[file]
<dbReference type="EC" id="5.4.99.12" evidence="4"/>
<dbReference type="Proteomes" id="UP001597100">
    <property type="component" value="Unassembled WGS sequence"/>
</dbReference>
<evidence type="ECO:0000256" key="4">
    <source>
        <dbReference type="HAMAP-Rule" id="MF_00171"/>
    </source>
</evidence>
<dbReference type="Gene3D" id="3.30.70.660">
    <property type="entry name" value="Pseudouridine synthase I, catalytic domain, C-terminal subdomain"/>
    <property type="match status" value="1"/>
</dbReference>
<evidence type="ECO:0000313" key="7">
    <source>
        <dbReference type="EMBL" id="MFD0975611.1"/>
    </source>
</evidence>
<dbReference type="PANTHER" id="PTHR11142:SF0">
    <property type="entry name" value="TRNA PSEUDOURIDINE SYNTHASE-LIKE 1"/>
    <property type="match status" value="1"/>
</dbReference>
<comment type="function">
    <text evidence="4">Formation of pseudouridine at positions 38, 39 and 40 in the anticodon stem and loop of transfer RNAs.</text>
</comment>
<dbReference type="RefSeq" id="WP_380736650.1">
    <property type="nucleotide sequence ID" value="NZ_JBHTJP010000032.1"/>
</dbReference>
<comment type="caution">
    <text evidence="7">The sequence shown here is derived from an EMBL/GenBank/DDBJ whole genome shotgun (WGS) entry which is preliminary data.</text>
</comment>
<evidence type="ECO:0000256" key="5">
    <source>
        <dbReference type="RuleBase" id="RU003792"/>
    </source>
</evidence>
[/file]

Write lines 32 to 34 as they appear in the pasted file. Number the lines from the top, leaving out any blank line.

<evidence type="ECO:0000256" key="5">
    <source>
        <dbReference type="RuleBase" id="RU003792"/>